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Dr. Tori Hudson, Portland, Oregon, Blog Healthline Blog

I often say to my patients, “there is no medication, herb, vitamin, mineral or therapy that does as much for your health as does exercise”. Regular exercise is associated with so many health benefits… you wonder why we are so resistant to it. Exercise research is associated with reducing the risk of most of the significant/common American issues—cardiovascular disease, osteoporosis, type 2 diabetes, osteoarthritis, obesity and breast cancer. In addition, it is known to be an anti-depressant, reduces PMS symptoms, and improves the immune system. Of our many unhealthy habits that can lead to shorter life spans and chronic health problems, having a sedentary lifestyle is at the top of the list.

We often talk of exercise programs, gym memberships and exercise classes of all kinds, but it starts with… we just don’t move as much as we used to. Most of us are not living on farms and ranches, not hauling hay or planting, foraging and picking our food, not hauling and chopping our firewood, and not building our shelters. Most of us aren’t even playing outside anymore. Too many of us have acquired the thought that all our needs can be met by a flip of a switch or an indoor environment. Again, too many of us press the garage door opener, put our clothes in the washing machine and our dishes in the dishwasher, watch TV and play/work on the computer, take an elevator or escalator to our destination and park right in front of the store.

In addition to this lack of physical activity in our daily life, most individuals in modern America have sedentary jobs where we sit most of the work week– talking on the telephone, typing, writing, working on the computer, talking with clients or patients or working at the check out counter.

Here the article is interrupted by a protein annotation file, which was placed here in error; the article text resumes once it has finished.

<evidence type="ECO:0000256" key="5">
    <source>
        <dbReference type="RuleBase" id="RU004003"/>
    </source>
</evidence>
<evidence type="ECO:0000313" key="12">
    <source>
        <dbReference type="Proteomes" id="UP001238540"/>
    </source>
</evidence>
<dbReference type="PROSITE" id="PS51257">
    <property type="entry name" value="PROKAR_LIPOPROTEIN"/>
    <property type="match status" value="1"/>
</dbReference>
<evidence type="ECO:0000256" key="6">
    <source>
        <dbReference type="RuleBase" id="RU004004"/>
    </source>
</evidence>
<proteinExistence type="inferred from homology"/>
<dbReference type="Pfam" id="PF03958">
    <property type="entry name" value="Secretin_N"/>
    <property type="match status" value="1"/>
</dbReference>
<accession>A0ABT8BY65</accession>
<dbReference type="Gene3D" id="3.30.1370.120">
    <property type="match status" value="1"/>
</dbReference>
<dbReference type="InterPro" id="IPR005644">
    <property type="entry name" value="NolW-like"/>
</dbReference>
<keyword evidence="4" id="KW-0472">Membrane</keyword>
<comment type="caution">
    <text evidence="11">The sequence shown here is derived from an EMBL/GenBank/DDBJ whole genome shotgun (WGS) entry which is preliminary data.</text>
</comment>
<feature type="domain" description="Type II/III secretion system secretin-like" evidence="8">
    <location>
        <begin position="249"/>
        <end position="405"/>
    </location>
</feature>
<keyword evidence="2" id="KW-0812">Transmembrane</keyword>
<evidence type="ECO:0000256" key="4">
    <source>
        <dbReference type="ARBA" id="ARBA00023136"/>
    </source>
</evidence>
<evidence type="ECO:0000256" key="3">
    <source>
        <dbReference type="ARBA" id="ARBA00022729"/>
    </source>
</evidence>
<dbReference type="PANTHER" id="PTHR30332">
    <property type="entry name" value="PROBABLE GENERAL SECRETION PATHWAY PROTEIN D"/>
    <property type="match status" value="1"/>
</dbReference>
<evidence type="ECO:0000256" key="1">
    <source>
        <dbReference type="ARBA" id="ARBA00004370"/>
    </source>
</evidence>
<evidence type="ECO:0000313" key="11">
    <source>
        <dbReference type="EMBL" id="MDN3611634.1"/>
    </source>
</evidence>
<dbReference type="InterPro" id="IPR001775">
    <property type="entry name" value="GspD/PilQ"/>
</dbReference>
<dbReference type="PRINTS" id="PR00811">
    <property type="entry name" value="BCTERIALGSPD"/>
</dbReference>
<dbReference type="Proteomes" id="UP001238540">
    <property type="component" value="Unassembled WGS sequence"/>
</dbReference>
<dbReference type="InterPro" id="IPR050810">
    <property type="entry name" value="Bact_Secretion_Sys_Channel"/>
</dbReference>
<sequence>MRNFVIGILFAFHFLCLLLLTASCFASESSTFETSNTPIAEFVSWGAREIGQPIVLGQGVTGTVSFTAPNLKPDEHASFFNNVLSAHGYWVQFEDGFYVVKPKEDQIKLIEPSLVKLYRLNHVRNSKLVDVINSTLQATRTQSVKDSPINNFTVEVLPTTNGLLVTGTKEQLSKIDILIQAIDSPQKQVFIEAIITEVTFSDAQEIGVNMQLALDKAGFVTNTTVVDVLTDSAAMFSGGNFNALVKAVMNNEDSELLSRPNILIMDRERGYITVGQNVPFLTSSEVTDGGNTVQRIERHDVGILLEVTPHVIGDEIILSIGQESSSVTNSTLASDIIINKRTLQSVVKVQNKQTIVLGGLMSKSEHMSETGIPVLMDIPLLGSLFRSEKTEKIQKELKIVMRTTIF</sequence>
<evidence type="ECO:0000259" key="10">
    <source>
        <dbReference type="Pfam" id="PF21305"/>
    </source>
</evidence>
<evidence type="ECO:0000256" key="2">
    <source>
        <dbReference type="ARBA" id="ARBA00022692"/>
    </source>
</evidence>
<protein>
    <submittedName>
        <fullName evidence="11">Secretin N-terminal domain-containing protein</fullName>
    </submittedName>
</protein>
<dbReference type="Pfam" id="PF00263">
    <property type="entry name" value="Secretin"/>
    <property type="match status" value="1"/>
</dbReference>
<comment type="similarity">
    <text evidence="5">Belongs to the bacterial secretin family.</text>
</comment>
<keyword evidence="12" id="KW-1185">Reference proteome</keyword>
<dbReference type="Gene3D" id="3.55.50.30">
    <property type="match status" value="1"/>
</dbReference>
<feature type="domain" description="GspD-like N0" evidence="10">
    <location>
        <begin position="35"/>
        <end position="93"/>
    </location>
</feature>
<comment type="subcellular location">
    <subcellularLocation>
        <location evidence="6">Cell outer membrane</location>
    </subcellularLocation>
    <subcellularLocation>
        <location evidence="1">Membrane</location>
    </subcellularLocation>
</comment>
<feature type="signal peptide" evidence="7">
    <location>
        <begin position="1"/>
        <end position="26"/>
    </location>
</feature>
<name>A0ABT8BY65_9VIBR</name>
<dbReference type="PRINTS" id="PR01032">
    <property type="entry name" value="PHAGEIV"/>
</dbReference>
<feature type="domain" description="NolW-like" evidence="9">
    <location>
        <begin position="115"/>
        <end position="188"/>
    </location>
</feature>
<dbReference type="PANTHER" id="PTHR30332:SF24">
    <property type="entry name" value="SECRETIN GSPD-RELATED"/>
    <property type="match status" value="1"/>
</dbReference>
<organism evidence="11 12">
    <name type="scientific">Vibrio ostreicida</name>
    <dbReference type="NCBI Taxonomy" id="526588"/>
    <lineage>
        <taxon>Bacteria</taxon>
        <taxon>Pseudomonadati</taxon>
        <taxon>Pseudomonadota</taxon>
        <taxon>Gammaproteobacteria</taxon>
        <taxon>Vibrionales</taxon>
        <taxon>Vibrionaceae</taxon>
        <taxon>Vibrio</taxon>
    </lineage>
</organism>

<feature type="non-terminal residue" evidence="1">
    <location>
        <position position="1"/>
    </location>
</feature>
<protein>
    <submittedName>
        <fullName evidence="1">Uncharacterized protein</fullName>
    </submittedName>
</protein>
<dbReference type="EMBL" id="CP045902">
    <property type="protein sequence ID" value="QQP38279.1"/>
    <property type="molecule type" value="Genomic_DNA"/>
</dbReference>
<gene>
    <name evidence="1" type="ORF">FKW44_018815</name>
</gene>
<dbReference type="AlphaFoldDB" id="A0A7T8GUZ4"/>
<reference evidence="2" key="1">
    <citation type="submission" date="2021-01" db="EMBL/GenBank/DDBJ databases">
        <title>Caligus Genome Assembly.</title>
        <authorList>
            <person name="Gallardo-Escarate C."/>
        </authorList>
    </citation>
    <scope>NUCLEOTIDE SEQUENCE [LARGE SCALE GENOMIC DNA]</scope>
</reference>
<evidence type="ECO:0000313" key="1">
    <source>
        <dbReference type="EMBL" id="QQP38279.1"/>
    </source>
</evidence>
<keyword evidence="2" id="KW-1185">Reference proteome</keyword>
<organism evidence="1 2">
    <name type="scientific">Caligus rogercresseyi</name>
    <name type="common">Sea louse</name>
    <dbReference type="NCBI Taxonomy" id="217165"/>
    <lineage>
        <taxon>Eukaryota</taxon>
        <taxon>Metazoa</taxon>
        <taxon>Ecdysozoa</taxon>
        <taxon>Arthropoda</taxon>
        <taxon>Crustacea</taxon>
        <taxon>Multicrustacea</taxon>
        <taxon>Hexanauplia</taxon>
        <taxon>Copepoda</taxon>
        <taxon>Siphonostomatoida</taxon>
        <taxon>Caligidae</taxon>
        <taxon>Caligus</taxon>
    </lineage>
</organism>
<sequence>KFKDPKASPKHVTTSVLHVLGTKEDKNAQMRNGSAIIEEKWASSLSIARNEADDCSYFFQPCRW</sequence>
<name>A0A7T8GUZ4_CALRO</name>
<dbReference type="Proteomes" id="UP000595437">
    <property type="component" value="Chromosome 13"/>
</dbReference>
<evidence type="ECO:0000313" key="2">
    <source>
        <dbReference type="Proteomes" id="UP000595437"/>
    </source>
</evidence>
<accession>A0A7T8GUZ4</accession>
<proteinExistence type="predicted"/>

Our bodies are made to move and actually can do it quite well, but sadly, most us do not have any kind of routine exercise and have a bevy of excuses to support our choice—not enough time, too cold, too wet, too dark, too tired, too many aches and pains, and on and on. I’ve had them myself at times.

exerciseIn working with patients, I take a gentle yet tough love approach full of support and empathy and education… it is useful to ask questions, find the limitations and obstacles, try to find out what they might like, try to strategize the practicalities, set goals, motivate and inspire and never give up on the potential for change. The tough love part is trying to find ways to make them realize that moving/exercising should be considered a mandatory part of their life. I even say some times… “You have got to get religion about exercise”. Some helpful keys to the process can be: 1) Focus on the fact that you can do it– you can become someone who regularly exercises. 2) Make a schedule for when it is going to happen. Each day… I plan for when I am going to get my 60 minutes of exercise in for that day and even the next. “Oh… on my lunch hour I can walk to the hardware store, shop for light bulbs, walk back to the office (that’s 30), and then I have another 30 minute walk after work— either to the grocery store after work, or on a forest trail next to my house once I get home. 3) Maybe find an exercise partner or a personal trainer or a class or a team of some kind– even for those who are not athletically inclined— paddling on a “dragon boat” team might be just the ticket. 4) Set goals and make them a priority– and set goals that are realistic. 5) Know your limits and don’t injure yourself or make a chronic health problem worse.

According to the American Heart Association and to reduce the risk of chronic disease we need to have 30 minutes of moderately intense physical activity per day most days of the week. For those women who need to lose significant weight… it will probably take more than that to overcome the physiological forces that are now in play– insulin resistance, slowed metabolism, loss of muscle mass and aging. In my women patients who desire weight loss… our goal is 60+ minutes per day of aerobic exercise (walking, treadmill, elliptical, bicycle, running) for 6-7 days per week and ideally, some kind of strength training (yoga, weight training) 2 days per week.

With education, desire, and a plan…. You can succeed!! You can make a change! You can improve the quality of your life!

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